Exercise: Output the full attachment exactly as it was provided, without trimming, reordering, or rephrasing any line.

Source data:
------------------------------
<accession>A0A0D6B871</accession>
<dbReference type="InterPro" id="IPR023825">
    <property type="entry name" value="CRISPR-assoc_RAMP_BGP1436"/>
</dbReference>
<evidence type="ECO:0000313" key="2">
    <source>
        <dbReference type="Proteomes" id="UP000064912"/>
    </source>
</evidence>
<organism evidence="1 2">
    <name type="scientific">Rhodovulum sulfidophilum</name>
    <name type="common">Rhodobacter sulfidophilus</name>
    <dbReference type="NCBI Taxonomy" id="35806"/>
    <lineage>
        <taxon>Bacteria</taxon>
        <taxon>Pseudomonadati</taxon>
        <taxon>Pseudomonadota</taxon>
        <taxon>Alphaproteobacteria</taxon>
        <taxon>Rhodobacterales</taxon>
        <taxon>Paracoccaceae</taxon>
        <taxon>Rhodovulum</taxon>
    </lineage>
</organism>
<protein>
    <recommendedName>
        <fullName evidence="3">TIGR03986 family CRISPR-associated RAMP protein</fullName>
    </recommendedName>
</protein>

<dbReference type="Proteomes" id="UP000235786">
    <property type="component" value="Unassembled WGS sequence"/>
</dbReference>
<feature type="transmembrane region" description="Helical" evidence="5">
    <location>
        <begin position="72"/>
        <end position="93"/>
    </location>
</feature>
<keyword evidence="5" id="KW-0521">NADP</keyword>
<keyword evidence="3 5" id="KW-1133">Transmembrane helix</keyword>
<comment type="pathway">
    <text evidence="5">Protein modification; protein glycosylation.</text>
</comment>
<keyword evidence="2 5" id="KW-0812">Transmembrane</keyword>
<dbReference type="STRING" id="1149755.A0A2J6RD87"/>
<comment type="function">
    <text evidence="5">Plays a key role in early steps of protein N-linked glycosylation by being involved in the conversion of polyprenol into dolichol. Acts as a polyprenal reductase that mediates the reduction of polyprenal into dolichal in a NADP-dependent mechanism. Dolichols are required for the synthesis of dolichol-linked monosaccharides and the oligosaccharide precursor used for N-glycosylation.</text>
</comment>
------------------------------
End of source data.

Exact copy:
<accession>A0A0D6B871</accession>
<dbReference type="InterPro" id="IPR023825">
    <property type="entry name" value="CRISPR-assoc_RAMP_BGP1436"/>
</dbReference>
<evidence type="ECO:0000313" key="2">
    <source>
        <dbReference type="Proteomes" id="UP000064912"/>
    </source>
</evidence>
<organism evidence="1 2">
    <name type="scientific">Rhodovulum sulfidophilum</name>
    <name type="common">Rhodobacter sulfidophilus</name>
    <dbReference type="NCBI Taxonomy" id="35806"/>
    <lineage>
        <taxon>Bacteria</taxon>
        <taxon>Pseudomonadati</taxon>
        <taxon>Pseudomonadota</taxon>
        <taxon>Alphaproteobacteria</taxon>
        <taxon>Rhodobacterales</taxon>
        <taxon>Paracoccaceae</taxon>
        <taxon>Rhodovulum</taxon>
    </lineage>
</organism>
<protein>
    <recommendedName>
        <fullName evidence="3">TIGR03986 family CRISPR-associated RAMP protein</fullName>
    </recommendedName>
</protein>

<dbReference type="Proteomes" id="UP000235786">
    <property type="component" value="Unassembled WGS sequence"/>
</dbReference>
<feature type="transmembrane region" description="Helical" evidence="5">
    <location>
        <begin position="72"/>
        <end position="93"/>
    </location>
</feature>
<keyword evidence="5" id="KW-0521">NADP</keyword>
<keyword evidence="3 5" id="KW-1133">Transmembrane helix</keyword>
<comment type="pathway">
    <text evidence="5">Protein modification; protein glycosylation.</text>
</comment>
<keyword evidence="2 5" id="KW-0812">Transmembrane</keyword>
<dbReference type="STRING" id="1149755.A0A2J6RD87"/>
<comment type="function">
    <text evidence="5">Plays a key role in early steps of protein N-linked glycosylation by being involved in the conversion of polyprenol into dolichol. Acts as a polyprenal reductase that mediates the reduction of polyprenal into dolichal in a NADP-dependent mechanism. Dolichols are required for the synthesis of dolichol-linked monosaccharides and the oligosaccharide precursor used for N-glycosylation.</text>
</comment>